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  • 6. Focusing on Their Self-Esteem Instead of Their Identity

    6. Focusing on Their Self-Esteem Instead of Their Identity

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    Another comment I often heard growing up was "No one is going to love you until you love yourself." But don’t we already love ourselves? Even a lack of self-esteem is an internal focus on ourselves and a way to deal with feelings of misplaced identity.

    When we focus on self-esteem, we say to children that they must do something to feel good about themselves. However, there’s nothing they must do to be accepted.

    They are accepted and loved because they have their identity in Christ and are made fearfully and wonderfully in His image. We can focus on identity by asking the question, “Who are you in God’s eyes?” rather than “Who are you in your own eyes?”

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  • 7. Focusing on Their Behavior Instead of Their Hearts

    7. Focusing on Their Behavior Instead of Their Hearts

    Slide 7 of 10

    Whenever my children disobey, I try to ask myself, “What is in their hearts that led to this behavior? Are there lies they believe about themselves? Is there resentment or anger that needs to be dealt with? Do they feel anxious?”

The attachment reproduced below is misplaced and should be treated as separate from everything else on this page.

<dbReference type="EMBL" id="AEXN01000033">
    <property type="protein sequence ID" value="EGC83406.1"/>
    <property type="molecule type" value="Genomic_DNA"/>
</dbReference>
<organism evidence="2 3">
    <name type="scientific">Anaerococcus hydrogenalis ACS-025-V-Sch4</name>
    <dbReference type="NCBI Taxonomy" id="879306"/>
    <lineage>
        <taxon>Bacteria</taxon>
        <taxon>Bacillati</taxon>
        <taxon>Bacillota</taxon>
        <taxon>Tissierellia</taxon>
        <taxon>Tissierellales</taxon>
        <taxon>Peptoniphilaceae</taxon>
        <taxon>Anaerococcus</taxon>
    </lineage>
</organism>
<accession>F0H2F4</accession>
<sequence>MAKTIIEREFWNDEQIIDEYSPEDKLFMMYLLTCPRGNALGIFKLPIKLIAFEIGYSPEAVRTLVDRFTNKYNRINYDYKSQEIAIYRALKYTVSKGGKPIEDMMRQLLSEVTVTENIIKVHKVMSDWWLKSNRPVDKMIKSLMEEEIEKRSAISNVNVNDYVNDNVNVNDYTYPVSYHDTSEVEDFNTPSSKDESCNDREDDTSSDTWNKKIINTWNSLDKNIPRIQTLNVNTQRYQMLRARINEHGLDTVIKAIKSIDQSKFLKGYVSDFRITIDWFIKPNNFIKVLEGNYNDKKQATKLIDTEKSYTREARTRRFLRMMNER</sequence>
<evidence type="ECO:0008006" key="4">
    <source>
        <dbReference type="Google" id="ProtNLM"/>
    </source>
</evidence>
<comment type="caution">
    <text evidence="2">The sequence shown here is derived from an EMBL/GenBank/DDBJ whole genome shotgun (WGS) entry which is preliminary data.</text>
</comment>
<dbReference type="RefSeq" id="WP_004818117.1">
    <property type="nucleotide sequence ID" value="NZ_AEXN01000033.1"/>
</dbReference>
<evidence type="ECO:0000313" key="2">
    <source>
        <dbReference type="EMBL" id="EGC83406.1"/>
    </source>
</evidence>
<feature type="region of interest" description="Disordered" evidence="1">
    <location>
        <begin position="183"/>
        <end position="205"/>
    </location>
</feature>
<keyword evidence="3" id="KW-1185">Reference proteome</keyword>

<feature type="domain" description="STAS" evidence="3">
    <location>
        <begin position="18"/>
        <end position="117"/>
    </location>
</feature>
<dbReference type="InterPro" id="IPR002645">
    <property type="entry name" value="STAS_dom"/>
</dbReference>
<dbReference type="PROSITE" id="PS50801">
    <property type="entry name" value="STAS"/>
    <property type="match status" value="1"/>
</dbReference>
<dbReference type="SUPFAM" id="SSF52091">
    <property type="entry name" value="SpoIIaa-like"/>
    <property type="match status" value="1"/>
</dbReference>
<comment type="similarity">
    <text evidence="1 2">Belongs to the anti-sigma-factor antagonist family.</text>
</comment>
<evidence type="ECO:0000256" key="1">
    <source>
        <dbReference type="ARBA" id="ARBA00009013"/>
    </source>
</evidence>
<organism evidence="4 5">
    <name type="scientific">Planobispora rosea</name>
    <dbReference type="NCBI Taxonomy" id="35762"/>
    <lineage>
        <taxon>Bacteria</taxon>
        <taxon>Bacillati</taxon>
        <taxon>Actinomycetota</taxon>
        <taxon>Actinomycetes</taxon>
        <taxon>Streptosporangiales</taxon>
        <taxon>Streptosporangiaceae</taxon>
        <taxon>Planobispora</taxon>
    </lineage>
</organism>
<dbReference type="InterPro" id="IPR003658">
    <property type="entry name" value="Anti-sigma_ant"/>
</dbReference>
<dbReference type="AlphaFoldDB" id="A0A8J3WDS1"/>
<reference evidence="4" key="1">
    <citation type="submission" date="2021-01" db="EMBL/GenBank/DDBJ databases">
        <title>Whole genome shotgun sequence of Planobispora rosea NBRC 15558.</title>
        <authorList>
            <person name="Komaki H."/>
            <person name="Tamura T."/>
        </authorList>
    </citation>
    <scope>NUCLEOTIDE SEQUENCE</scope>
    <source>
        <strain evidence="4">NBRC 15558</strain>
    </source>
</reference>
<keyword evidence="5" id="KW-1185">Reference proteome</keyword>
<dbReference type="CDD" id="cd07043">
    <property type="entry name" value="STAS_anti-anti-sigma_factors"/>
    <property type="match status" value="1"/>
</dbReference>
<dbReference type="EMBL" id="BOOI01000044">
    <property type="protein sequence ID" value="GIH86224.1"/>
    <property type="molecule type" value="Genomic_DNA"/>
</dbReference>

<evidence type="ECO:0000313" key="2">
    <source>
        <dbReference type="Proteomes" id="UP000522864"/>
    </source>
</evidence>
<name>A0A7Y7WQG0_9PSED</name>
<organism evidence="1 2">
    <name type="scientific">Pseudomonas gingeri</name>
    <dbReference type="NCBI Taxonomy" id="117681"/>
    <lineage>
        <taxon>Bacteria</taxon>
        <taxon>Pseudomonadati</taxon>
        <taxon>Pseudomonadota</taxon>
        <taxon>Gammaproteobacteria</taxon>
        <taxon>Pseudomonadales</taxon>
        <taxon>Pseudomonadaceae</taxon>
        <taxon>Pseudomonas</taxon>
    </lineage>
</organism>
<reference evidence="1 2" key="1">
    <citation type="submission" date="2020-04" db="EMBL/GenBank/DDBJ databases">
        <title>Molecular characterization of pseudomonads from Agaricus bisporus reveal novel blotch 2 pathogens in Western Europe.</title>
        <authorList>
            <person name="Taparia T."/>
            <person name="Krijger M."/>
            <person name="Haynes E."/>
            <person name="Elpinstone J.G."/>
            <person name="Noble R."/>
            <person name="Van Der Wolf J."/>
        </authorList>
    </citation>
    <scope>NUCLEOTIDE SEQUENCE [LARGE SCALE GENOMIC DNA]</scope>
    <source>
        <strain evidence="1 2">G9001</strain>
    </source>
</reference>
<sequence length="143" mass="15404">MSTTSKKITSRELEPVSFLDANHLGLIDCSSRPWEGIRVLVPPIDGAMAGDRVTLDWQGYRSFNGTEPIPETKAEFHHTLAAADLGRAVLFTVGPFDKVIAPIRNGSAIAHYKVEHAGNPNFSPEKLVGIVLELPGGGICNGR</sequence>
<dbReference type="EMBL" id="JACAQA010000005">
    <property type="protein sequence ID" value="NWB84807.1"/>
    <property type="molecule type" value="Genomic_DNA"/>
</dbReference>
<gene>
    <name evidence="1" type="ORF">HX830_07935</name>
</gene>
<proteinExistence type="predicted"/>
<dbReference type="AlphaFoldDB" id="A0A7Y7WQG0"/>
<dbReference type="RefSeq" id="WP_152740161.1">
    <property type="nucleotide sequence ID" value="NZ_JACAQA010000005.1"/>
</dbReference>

Focusing on heart issues and not just behavior allows me to lead my children to a place of relying on God’s help to change them. This, not behavior modification, produces true righteousness.

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  • 8. Teaching Them that God Blesses Us Materially When We Obey

    8. Teaching Them that God Blesses Us Materially When We Obey

    Slide 8 of 10

    The Bible makes it clear that obedience leads to blessings (Luke 11:28). However, blessings are not always health, wealth, and prosperity. Blessing from God refers to a right standing with Him which brings peace and joy.

    Teaching children to focus on material blessings may transfer the idea that they can manipulate God in a way: they obey to get something in return.

    The goal is for our children to reach a place where they obey because of what Jesus has already done, not to get things from Him.

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  • 9. Emphasizing Cultural Traditions over Biblical Truth

    9. Emphasizing Cultural Traditions over Biblical Truth

    Slide 9 of 10

    Childhood is a time of innocence and make-believe. However, when we overly emphasize cultural traditions like Santa Claus over biblical truth, we set our children up to not fully grasp the gospel.